If you have time, tell us more about BSparl's gluten-free cupcake. I am in 1st birthday planning mode!


No babies yet so I'm sorry I have no advice...just writing in to say she is so stinkin' cute!

1) BSparl is effing ADORABLE. Love that picture!

2) Obviously you're not going to go whole-hog. It's not like there's some switch that flips the instant her birthday rolled around. Nor are you preventing her from getting vital nutrients by keeping her from gluten, so introducing it now isn't a necessity. I think, instead, you can just relax your vigilance a bit. You visit relatives and they offer her a snack that might have gluten... and that's fine. You've got friends with babies who are happily chomping Cheerios, and you don't have to patrol to make sure they're not "sharing". Like that. Sane. Sensible.

This is very interesting to me.

I strongly believe that my daughter had celiac first. I remember the horrible GI symptoms she'd have from the time she started picking up Cheerios. She was exclusively breastfed for 6 months, and then I introduced solids...she continued to nurse until just before the age of 2, and was in DKA 3 weeks after her 2nd birthday, at the age of 24 months.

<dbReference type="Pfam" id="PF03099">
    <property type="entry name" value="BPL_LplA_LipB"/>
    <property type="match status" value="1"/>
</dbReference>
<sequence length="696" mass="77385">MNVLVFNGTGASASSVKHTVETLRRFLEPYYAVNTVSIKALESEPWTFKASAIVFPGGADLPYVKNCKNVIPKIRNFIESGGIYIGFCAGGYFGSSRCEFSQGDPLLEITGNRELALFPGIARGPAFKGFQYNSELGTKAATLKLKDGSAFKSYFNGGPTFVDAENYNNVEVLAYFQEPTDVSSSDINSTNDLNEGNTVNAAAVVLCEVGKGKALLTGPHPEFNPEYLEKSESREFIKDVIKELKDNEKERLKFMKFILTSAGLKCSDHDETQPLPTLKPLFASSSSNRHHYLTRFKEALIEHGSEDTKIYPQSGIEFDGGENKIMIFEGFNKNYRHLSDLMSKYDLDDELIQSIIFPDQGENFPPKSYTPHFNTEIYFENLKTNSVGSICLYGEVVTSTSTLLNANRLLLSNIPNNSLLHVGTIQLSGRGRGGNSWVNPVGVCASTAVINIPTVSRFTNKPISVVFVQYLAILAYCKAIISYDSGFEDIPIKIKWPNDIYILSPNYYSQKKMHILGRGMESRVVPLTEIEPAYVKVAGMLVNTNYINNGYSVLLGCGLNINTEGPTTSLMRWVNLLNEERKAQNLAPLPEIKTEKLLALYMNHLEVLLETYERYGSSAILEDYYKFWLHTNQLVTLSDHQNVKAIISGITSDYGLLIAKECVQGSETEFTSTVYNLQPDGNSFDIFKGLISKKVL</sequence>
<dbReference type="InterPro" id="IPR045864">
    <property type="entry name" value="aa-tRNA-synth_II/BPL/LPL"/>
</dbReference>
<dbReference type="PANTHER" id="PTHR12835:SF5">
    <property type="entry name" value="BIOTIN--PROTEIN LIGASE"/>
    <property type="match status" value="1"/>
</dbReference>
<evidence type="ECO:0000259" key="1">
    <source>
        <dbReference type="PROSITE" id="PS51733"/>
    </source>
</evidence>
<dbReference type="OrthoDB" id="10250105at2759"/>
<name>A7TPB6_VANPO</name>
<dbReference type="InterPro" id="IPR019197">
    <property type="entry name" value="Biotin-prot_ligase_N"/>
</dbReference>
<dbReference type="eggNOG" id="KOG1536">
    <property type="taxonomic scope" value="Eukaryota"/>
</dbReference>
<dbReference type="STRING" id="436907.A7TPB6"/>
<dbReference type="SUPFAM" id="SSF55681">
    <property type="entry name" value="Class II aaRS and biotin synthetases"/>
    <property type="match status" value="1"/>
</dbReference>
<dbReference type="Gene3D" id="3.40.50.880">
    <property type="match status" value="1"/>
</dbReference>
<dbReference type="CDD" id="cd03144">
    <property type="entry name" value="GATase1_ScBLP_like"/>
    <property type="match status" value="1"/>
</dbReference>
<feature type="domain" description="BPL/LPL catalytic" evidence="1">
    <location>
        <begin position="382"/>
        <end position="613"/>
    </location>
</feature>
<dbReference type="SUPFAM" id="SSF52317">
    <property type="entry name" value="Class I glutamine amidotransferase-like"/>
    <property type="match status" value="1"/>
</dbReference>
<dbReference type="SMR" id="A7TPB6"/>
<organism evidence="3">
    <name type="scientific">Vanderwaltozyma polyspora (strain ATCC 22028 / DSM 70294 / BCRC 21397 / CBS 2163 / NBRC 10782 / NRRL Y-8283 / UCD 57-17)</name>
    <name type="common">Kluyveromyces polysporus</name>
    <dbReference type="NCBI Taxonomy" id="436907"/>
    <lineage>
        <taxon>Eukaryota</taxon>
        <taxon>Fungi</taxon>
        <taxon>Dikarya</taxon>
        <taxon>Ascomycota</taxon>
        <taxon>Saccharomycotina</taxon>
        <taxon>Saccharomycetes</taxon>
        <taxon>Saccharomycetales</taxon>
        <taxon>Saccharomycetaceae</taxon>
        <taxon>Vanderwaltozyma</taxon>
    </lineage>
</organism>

She had wicked, horrible, terrible GI symptoms -- everytime I discussed it with the pedi, they blew me off. She didn't gain any weight between her 18 month visit and her 2 year visit.

It was during that time that she had a terrible bug and ended up in the ER for IV hydration after 48 hours of straight vomiting. On that day, her fasting glucose via arm draw was 128. I questioned it...blown off again.

At any rate, she was tested for celiac in the hospital during her T1 dx. It was negative -- and continued to be negative during her annual lab draw for 4 years.

It was positive in 2008. This did not surprise me AT ALL. Diarrhea, severe tummy aches, headaches, leg pains...she was plagued with severe symptoms for YEARS. We had multiple ER visits for tummy aches and headaches because we just didn't know what else to do.

This article helps to shed a little light on why her celiac labs may have kept coming back negative: